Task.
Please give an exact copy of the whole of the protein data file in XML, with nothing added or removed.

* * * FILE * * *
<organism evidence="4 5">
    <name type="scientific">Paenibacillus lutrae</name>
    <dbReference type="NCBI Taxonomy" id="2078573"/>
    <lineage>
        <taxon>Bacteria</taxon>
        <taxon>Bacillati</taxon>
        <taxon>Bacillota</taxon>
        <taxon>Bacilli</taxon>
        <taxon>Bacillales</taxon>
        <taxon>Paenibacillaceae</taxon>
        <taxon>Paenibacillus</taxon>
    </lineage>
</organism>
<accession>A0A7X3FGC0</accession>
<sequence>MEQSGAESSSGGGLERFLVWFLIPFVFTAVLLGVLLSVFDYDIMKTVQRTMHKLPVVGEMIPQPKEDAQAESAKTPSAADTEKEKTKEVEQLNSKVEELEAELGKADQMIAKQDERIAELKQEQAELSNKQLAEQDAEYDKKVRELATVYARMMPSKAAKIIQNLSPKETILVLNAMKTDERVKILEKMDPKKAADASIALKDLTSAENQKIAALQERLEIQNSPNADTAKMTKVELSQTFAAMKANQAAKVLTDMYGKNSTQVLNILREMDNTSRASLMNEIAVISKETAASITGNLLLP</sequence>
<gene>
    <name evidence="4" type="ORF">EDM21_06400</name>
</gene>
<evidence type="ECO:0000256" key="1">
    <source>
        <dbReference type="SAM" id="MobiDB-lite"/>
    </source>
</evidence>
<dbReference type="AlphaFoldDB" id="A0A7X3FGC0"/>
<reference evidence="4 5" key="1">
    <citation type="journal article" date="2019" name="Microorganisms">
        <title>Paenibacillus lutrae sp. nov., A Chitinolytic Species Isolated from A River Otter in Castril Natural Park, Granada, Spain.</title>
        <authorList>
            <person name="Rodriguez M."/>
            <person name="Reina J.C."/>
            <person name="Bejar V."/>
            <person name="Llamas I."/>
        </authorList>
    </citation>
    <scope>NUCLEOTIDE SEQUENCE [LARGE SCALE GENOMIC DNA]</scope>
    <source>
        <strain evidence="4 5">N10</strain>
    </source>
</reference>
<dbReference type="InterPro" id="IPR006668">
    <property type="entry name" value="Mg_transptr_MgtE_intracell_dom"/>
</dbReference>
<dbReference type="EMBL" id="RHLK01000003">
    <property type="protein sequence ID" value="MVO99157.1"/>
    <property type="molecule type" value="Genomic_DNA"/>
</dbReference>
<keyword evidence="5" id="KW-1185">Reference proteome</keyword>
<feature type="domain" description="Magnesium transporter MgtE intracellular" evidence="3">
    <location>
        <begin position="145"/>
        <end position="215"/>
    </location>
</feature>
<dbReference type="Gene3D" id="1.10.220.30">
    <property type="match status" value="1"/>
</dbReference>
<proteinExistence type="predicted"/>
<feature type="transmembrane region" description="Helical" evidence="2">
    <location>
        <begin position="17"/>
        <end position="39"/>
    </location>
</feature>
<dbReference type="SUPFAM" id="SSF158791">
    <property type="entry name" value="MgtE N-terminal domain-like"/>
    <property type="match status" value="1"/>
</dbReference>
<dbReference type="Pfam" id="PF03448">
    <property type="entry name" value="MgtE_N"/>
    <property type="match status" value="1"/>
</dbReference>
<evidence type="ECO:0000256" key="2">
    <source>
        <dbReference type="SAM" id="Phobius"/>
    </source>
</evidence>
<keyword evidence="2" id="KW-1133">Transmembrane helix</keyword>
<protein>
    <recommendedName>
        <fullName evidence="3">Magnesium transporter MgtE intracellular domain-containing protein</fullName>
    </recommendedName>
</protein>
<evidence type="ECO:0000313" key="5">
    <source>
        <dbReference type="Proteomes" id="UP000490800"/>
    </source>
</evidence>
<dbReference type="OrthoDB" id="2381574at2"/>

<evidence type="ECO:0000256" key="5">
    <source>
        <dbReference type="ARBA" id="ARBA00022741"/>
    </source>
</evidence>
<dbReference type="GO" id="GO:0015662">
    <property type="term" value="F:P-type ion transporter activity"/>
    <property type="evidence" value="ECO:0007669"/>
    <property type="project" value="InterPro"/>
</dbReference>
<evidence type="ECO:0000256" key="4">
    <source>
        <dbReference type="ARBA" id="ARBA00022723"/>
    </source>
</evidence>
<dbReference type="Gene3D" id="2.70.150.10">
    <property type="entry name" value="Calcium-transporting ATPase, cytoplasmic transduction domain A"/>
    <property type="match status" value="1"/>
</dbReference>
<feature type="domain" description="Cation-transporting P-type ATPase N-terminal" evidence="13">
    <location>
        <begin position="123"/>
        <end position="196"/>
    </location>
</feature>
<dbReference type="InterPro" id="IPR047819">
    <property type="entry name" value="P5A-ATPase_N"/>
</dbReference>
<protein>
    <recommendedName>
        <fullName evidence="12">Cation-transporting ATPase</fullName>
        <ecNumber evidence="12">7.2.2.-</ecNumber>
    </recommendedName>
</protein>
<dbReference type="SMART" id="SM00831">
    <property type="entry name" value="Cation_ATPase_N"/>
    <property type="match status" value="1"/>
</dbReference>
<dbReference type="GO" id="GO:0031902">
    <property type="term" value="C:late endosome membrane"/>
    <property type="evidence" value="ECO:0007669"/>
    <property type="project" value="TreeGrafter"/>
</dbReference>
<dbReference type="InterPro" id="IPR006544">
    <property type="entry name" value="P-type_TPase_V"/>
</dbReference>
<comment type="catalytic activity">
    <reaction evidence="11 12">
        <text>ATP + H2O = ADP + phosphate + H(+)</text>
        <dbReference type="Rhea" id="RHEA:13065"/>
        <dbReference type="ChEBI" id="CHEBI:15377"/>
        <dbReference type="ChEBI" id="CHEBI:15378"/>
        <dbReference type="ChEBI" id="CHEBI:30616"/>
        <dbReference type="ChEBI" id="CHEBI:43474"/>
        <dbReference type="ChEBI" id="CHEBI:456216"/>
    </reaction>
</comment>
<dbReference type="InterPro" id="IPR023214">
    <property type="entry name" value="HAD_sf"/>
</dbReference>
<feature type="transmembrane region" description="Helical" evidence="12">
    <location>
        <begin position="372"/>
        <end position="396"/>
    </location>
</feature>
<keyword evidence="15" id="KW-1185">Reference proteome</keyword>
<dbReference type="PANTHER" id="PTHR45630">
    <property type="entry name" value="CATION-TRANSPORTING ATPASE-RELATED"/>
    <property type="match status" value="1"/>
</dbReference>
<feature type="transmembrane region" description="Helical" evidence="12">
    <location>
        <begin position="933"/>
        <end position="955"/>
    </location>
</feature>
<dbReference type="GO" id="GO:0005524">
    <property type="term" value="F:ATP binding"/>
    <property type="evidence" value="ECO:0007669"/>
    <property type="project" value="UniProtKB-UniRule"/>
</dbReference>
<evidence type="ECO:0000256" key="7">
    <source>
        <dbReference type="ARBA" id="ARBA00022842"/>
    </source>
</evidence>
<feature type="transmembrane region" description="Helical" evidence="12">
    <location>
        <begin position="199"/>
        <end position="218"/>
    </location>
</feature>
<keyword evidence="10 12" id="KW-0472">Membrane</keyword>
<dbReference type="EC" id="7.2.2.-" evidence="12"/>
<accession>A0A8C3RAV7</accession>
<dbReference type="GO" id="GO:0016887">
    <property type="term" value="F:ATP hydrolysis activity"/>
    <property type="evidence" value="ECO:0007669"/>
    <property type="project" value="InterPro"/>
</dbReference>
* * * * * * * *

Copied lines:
<organism evidence="4 5">
    <name type="scientific">Paenibacillus lutrae</name>
    <dbReference type="NCBI Taxonomy" id="2078573"/>
    <lineage>
        <taxon>Bacteria</taxon>
        <taxon>Bacillati</taxon>
        <taxon>Bacillota</taxon>
        <taxon>Bacilli</taxon>
        <taxon>Bacillales</taxon>
        <taxon>Paenibacillaceae</taxon>
        <taxon>Paenibacillus</taxon>
    </lineage>
</organism>
<accession>A0A7X3FGC0</accession>
<sequence>MEQSGAESSSGGGLERFLVWFLIPFVFTAVLLGVLLSVFDYDIMKTVQRTMHKLPVVGEMIPQPKEDAQAESAKTPSAADTEKEKTKEVEQLNSKVEELEAELGKADQMIAKQDERIAELKQEQAELSNKQLAEQDAEYDKKVRELATVYARMMPSKAAKIIQNLSPKETILVLNAMKTDERVKILEKMDPKKAADASIALKDLTSAENQKIAALQERLEIQNSPNADTAKMTKVELSQTFAAMKANQAAKVLTDMYGKNSTQVLNILREMDNTSRASLMNEIAVISKETAASITGNLLLP</sequence>
<gene>
    <name evidence="4" type="ORF">EDM21_06400</name>
</gene>
<evidence type="ECO:0000256" key="1">
    <source>
        <dbReference type="SAM" id="MobiDB-lite"/>
    </source>
</evidence>
<dbReference type="AlphaFoldDB" id="A0A7X3FGC0"/>
<reference evidence="4 5" key="1">
    <citation type="journal article" date="2019" name="Microorganisms">
        <title>Paenibacillus lutrae sp. nov., A Chitinolytic Species Isolated from A River Otter in Castril Natural Park, Granada, Spain.</title>
        <authorList>
            <person name="Rodriguez M."/>
            <person name="Reina J.C."/>
            <person name="Bejar V."/>
            <person name="Llamas I."/>
        </authorList>
    </citation>
    <scope>NUCLEOTIDE SEQUENCE [LARGE SCALE GENOMIC DNA]</scope>
    <source>
        <strain evidence="4 5">N10</strain>
    </source>
</reference>
<dbReference type="InterPro" id="IPR006668">
    <property type="entry name" value="Mg_transptr_MgtE_intracell_dom"/>
</dbReference>
<dbReference type="EMBL" id="RHLK01000003">
    <property type="protein sequence ID" value="MVO99157.1"/>
    <property type="molecule type" value="Genomic_DNA"/>
</dbReference>
<keyword evidence="5" id="KW-1185">Reference proteome</keyword>
<feature type="domain" description="Magnesium transporter MgtE intracellular" evidence="3">
    <location>
        <begin position="145"/>
        <end position="215"/>
    </location>
</feature>
<dbReference type="Gene3D" id="1.10.220.30">
    <property type="match status" value="1"/>
</dbReference>
<proteinExistence type="predicted"/>
<feature type="transmembrane region" description="Helical" evidence="2">
    <location>
        <begin position="17"/>
        <end position="39"/>
    </location>
</feature>
<dbReference type="SUPFAM" id="SSF158791">
    <property type="entry name" value="MgtE N-terminal domain-like"/>
    <property type="match status" value="1"/>
</dbReference>
<dbReference type="Pfam" id="PF03448">
    <property type="entry name" value="MgtE_N"/>
    <property type="match status" value="1"/>
</dbReference>
<evidence type="ECO:0000256" key="2">
    <source>
        <dbReference type="SAM" id="Phobius"/>
    </source>
</evidence>
<keyword evidence="2" id="KW-1133">Transmembrane helix</keyword>
<protein>
    <recommendedName>
        <fullName evidence="3">Magnesium transporter MgtE intracellular domain-containing protein</fullName>
    </recommendedName>
</protein>
<evidence type="ECO:0000313" key="5">
    <source>
        <dbReference type="Proteomes" id="UP000490800"/>
    </source>
</evidence>
<dbReference type="OrthoDB" id="2381574at2"/>

<evidence type="ECO:0000256" key="5">
    <source>
        <dbReference type="ARBA" id="ARBA00022741"/>
    </source>
</evidence>
<dbReference type="GO" id="GO:0015662">
    <property type="term" value="F:P-type ion transporter activity"/>
    <property type="evidence" value="ECO:0007669"/>
    <property type="project" value="InterPro"/>
</dbReference>
<evidence type="ECO:0000256" key="4">
    <source>
        <dbReference type="ARBA" id="ARBA00022723"/>
    </source>
</evidence>
<dbReference type="Gene3D" id="2.70.150.10">
    <property type="entry name" value="Calcium-transporting ATPase, cytoplasmic transduction domain A"/>
    <property type="match status" value="1"/>
</dbReference>
<feature type="domain" description="Cation-transporting P-type ATPase N-terminal" evidence="13">
    <location>
        <begin position="123"/>
        <end position="196"/>
    </location>
</feature>
<dbReference type="InterPro" id="IPR047819">
    <property type="entry name" value="P5A-ATPase_N"/>
</dbReference>
<protein>
    <recommendedName>
        <fullName evidence="12">Cation-transporting ATPase</fullName>
        <ecNumber evidence="12">7.2.2.-</ecNumber>
    </recommendedName>
</protein>
<dbReference type="SMART" id="SM00831">
    <property type="entry name" value="Cation_ATPase_N"/>
    <property type="match status" value="1"/>
</dbReference>
<dbReference type="GO" id="GO:0031902">
    <property type="term" value="C:late endosome membrane"/>
    <property type="evidence" value="ECO:0007669"/>
    <property type="project" value="TreeGrafter"/>
</dbReference>
<dbReference type="InterPro" id="IPR006544">
    <property type="entry name" value="P-type_TPase_V"/>
</dbReference>
<comment type="catalytic activity">
    <reaction evidence="11 12">
        <text>ATP + H2O = ADP + phosphate + H(+)</text>
        <dbReference type="Rhea" id="RHEA:13065"/>
        <dbReference type="ChEBI" id="CHEBI:15377"/>
        <dbReference type="ChEBI" id="CHEBI:15378"/>
        <dbReference type="ChEBI" id="CHEBI:30616"/>
        <dbReference type="ChEBI" id="CHEBI:43474"/>
        <dbReference type="ChEBI" id="CHEBI:456216"/>
    </reaction>
</comment>
<dbReference type="InterPro" id="IPR023214">
    <property type="entry name" value="HAD_sf"/>
</dbReference>
<feature type="transmembrane region" description="Helical" evidence="12">
    <location>
        <begin position="372"/>
        <end position="396"/>
    </location>
</feature>
<keyword evidence="15" id="KW-1185">Reference proteome</keyword>
<dbReference type="PANTHER" id="PTHR45630">
    <property type="entry name" value="CATION-TRANSPORTING ATPASE-RELATED"/>
    <property type="match status" value="1"/>
</dbReference>
<feature type="transmembrane region" description="Helical" evidence="12">
    <location>
        <begin position="933"/>
        <end position="955"/>
    </location>
</feature>
<dbReference type="GO" id="GO:0005524">
    <property type="term" value="F:ATP binding"/>
    <property type="evidence" value="ECO:0007669"/>
    <property type="project" value="UniProtKB-UniRule"/>
</dbReference>
<evidence type="ECO:0000256" key="7">
    <source>
        <dbReference type="ARBA" id="ARBA00022842"/>
    </source>
</evidence>
<feature type="transmembrane region" description="Helical" evidence="12">
    <location>
        <begin position="199"/>
        <end position="218"/>
    </location>
</feature>
<keyword evidence="10 12" id="KW-0472">Membrane</keyword>
<dbReference type="EC" id="7.2.2.-" evidence="12"/>
<accession>A0A8C3RAV7</accession>
<dbReference type="GO" id="GO:0016887">
    <property type="term" value="F:ATP hydrolysis activity"/>
    <property type="evidence" value="ECO:0007669"/>
    <property type="project" value="InterPro"/>
</dbReference>